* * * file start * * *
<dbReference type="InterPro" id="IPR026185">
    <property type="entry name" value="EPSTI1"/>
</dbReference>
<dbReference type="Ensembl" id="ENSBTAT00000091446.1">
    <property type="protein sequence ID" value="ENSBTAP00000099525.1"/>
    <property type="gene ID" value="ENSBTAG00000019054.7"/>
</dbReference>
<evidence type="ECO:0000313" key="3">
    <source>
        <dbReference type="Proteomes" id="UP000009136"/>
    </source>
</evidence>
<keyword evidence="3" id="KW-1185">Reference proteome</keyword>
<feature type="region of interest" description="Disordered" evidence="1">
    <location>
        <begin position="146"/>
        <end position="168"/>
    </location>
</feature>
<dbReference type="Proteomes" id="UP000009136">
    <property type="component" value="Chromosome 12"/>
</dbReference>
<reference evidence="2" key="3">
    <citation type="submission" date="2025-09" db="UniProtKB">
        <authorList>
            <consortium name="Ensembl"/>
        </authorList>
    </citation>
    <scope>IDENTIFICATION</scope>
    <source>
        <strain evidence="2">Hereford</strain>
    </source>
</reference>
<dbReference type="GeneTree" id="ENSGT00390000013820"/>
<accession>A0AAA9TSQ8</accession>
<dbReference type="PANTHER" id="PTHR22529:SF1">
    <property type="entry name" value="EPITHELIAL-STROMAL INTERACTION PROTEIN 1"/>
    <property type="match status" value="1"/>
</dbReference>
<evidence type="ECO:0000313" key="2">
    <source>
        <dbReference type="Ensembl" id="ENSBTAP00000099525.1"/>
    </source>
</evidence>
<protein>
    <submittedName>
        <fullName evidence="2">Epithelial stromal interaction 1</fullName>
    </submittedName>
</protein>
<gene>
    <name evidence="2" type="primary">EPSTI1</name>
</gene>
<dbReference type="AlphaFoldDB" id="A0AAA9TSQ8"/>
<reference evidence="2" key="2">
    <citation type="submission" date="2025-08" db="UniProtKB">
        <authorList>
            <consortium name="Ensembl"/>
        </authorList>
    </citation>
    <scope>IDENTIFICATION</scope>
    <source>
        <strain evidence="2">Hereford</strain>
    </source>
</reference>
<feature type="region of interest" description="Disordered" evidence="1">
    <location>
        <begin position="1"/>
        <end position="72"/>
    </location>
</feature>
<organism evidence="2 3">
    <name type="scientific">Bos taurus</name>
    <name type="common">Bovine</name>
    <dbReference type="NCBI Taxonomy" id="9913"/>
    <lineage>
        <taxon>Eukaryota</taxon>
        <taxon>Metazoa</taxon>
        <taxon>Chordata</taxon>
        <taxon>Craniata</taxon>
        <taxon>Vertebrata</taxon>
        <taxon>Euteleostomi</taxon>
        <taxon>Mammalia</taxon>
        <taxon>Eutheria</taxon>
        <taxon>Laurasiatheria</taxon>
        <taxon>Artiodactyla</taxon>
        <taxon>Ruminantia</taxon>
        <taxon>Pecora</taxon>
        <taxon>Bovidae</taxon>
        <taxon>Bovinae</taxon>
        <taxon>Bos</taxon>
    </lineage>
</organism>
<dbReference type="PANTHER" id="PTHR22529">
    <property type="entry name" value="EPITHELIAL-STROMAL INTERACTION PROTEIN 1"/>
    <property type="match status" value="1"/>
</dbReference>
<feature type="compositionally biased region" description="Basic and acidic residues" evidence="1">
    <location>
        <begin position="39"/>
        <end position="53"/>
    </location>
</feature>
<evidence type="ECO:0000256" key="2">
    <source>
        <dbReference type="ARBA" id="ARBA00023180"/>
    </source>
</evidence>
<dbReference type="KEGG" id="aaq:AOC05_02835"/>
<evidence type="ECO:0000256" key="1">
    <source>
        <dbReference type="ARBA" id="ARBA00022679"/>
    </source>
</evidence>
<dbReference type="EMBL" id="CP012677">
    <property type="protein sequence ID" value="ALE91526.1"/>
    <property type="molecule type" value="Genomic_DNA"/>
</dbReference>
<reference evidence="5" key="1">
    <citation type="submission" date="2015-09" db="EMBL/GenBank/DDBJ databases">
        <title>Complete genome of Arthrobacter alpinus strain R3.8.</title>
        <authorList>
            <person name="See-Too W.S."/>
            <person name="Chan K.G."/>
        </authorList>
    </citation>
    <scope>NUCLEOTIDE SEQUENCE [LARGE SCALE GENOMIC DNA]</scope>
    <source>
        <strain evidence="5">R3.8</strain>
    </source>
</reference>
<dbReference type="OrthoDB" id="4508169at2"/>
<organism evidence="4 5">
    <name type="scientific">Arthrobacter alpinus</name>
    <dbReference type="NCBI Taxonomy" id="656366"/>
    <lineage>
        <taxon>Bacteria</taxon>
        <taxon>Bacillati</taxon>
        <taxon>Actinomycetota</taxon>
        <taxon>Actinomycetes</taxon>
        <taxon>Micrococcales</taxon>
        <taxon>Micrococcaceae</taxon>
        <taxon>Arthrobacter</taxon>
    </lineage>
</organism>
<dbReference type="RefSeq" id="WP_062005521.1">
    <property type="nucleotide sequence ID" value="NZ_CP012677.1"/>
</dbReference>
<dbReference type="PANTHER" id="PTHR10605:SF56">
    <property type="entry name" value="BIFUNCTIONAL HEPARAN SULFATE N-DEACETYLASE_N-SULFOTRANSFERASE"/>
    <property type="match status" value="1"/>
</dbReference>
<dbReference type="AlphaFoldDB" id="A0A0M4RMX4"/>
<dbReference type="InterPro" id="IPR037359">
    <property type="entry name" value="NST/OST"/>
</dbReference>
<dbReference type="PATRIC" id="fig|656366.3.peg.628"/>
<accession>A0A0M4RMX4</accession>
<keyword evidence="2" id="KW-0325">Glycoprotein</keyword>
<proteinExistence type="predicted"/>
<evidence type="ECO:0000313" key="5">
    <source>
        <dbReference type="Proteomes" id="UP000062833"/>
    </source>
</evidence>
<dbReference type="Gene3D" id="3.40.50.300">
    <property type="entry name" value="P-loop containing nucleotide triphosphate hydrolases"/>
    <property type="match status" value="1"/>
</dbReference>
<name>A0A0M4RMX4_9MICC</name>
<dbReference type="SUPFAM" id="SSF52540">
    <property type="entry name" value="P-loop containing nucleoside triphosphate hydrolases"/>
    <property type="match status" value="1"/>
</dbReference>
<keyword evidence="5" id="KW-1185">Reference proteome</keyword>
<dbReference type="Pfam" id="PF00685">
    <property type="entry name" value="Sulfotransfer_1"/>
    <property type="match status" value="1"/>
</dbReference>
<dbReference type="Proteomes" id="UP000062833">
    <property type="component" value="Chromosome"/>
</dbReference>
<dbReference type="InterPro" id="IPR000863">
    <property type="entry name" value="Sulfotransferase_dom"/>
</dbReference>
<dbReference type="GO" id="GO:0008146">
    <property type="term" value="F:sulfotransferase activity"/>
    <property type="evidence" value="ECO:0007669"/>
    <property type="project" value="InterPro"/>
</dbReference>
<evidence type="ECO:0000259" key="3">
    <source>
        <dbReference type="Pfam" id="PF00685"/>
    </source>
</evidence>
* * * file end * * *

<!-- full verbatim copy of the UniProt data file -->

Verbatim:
<dbReference type="InterPro" id="IPR026185">
    <property type="entry name" value="EPSTI1"/>
</dbReference>
<dbReference type="Ensembl" id="ENSBTAT00000091446.1">
    <property type="protein sequence ID" value="ENSBTAP00000099525.1"/>
    <property type="gene ID" value="ENSBTAG00000019054.7"/>
</dbReference>
<evidence type="ECO:0000313" key="3">
    <source>
        <dbReference type="Proteomes" id="UP000009136"/>
    </source>
</evidence>
<keyword evidence="3" id="KW-1185">Reference proteome</keyword>
<feature type="region of interest" description="Disordered" evidence="1">
    <location>
        <begin position="146"/>
        <end position="168"/>
    </location>
</feature>
<dbReference type="Proteomes" id="UP000009136">
    <property type="component" value="Chromosome 12"/>
</dbReference>
<reference evidence="2" key="3">
    <citation type="submission" date="2025-09" db="UniProtKB">
        <authorList>
            <consortium name="Ensembl"/>
        </authorList>
    </citation>
    <scope>IDENTIFICATION</scope>
    <source>
        <strain evidence="2">Hereford</strain>
    </source>
</reference>
<dbReference type="GeneTree" id="ENSGT00390000013820"/>
<accession>A0AAA9TSQ8</accession>
<dbReference type="PANTHER" id="PTHR22529:SF1">
    <property type="entry name" value="EPITHELIAL-STROMAL INTERACTION PROTEIN 1"/>
    <property type="match status" value="1"/>
</dbReference>
<evidence type="ECO:0000313" key="2">
    <source>
        <dbReference type="Ensembl" id="ENSBTAP00000099525.1"/>
    </source>
</evidence>
<protein>
    <submittedName>
        <fullName evidence="2">Epithelial stromal interaction 1</fullName>
    </submittedName>
</protein>
<gene>
    <name evidence="2" type="primary">EPSTI1</name>
</gene>
<dbReference type="AlphaFoldDB" id="A0AAA9TSQ8"/>
<reference evidence="2" key="2">
    <citation type="submission" date="2025-08" db="UniProtKB">
        <authorList>
            <consortium name="Ensembl"/>
        </authorList>
    </citation>
    <scope>IDENTIFICATION</scope>
    <source>
        <strain evidence="2">Hereford</strain>
    </source>
</reference>
<feature type="region of interest" description="Disordered" evidence="1">
    <location>
        <begin position="1"/>
        <end position="72"/>
    </location>
</feature>
<organism evidence="2 3">
    <name type="scientific">Bos taurus</name>
    <name type="common">Bovine</name>
    <dbReference type="NCBI Taxonomy" id="9913"/>
    <lineage>
        <taxon>Eukaryota</taxon>
        <taxon>Metazoa</taxon>
        <taxon>Chordata</taxon>
        <taxon>Craniata</taxon>
        <taxon>Vertebrata</taxon>
        <taxon>Euteleostomi</taxon>
        <taxon>Mammalia</taxon>
        <taxon>Eutheria</taxon>
        <taxon>Laurasiatheria</taxon>
        <taxon>Artiodactyla</taxon>
        <taxon>Ruminantia</taxon>
        <taxon>Pecora</taxon>
        <taxon>Bovidae</taxon>
        <taxon>Bovinae</taxon>
        <taxon>Bos</taxon>
    </lineage>
</organism>
<dbReference type="PANTHER" id="PTHR22529">
    <property type="entry name" value="EPITHELIAL-STROMAL INTERACTION PROTEIN 1"/>
    <property type="match status" value="1"/>
</dbReference>
<feature type="compositionally biased region" description="Basic and acidic residues" evidence="1">
    <location>
        <begin position="39"/>
        <end position="53"/>
    </location>
</feature>
<evidence type="ECO:0000256" key="2">
    <source>
        <dbReference type="ARBA" id="ARBA00023180"/>
    </source>
</evidence>
<dbReference type="KEGG" id="aaq:AOC05_02835"/>
<evidence type="ECO:0000256" key="1">
    <source>
        <dbReference type="ARBA" id="ARBA00022679"/>
    </source>
</evidence>
<dbReference type="EMBL" id="CP012677">
    <property type="protein sequence ID" value="ALE91526.1"/>
    <property type="molecule type" value="Genomic_DNA"/>
</dbReference>
<reference evidence="5" key="1">
    <citation type="submission" date="2015-09" db="EMBL/GenBank/DDBJ databases">
        <title>Complete genome of Arthrobacter alpinus strain R3.8.</title>
        <authorList>
            <person name="See-Too W.S."/>
            <person name="Chan K.G."/>
        </authorList>
    </citation>
    <scope>NUCLEOTIDE SEQUENCE [LARGE SCALE GENOMIC DNA]</scope>
    <source>
        <strain evidence="5">R3.8</strain>
    </source>
</reference>
<dbReference type="OrthoDB" id="4508169at2"/>
<organism evidence="4 5">
    <name type="scientific">Arthrobacter alpinus</name>
    <dbReference type="NCBI Taxonomy" id="656366"/>
    <lineage>
        <taxon>Bacteria</taxon>
        <taxon>Bacillati</taxon>
        <taxon>Actinomycetota</taxon>
        <taxon>Actinomycetes</taxon>
        <taxon>Micrococcales</taxon>
        <taxon>Micrococcaceae</taxon>
        <taxon>Arthrobacter</taxon>
    </lineage>
</organism>
<dbReference type="RefSeq" id="WP_062005521.1">
    <property type="nucleotide sequence ID" value="NZ_CP012677.1"/>
</dbReference>
<dbReference type="PANTHER" id="PTHR10605:SF56">
    <property type="entry name" value="BIFUNCTIONAL HEPARAN SULFATE N-DEACETYLASE_N-SULFOTRANSFERASE"/>
    <property type="match status" value="1"/>
</dbReference>
<dbReference type="AlphaFoldDB" id="A0A0M4RMX4"/>
<dbReference type="InterPro" id="IPR037359">
    <property type="entry name" value="NST/OST"/>
</dbReference>
<dbReference type="PATRIC" id="fig|656366.3.peg.628"/>
<accession>A0A0M4RMX4</accession>
<keyword evidence="2" id="KW-0325">Glycoprotein</keyword>
<proteinExistence type="predicted"/>
<evidence type="ECO:0000313" key="5">
    <source>
        <dbReference type="Proteomes" id="UP000062833"/>
    </source>
</evidence>
<dbReference type="Gene3D" id="3.40.50.300">
    <property type="entry name" value="P-loop containing nucleotide triphosphate hydrolases"/>
    <property type="match status" value="1"/>
</dbReference>
<name>A0A0M4RMX4_9MICC</name>
<dbReference type="SUPFAM" id="SSF52540">
    <property type="entry name" value="P-loop containing nucleoside triphosphate hydrolases"/>
    <property type="match status" value="1"/>
</dbReference>
<keyword evidence="5" id="KW-1185">Reference proteome</keyword>
<dbReference type="Pfam" id="PF00685">
    <property type="entry name" value="Sulfotransfer_1"/>
    <property type="match status" value="1"/>
</dbReference>
<dbReference type="Proteomes" id="UP000062833">
    <property type="component" value="Chromosome"/>
</dbReference>
<dbReference type="InterPro" id="IPR000863">
    <property type="entry name" value="Sulfotransferase_dom"/>
</dbReference>
<dbReference type="GO" id="GO:0008146">
    <property type="term" value="F:sulfotransferase activity"/>
    <property type="evidence" value="ECO:0007669"/>
    <property type="project" value="InterPro"/>
</dbReference>
<evidence type="ECO:0000259" key="3">
    <source>
        <dbReference type="Pfam" id="PF00685"/>
    </source>
</evidence>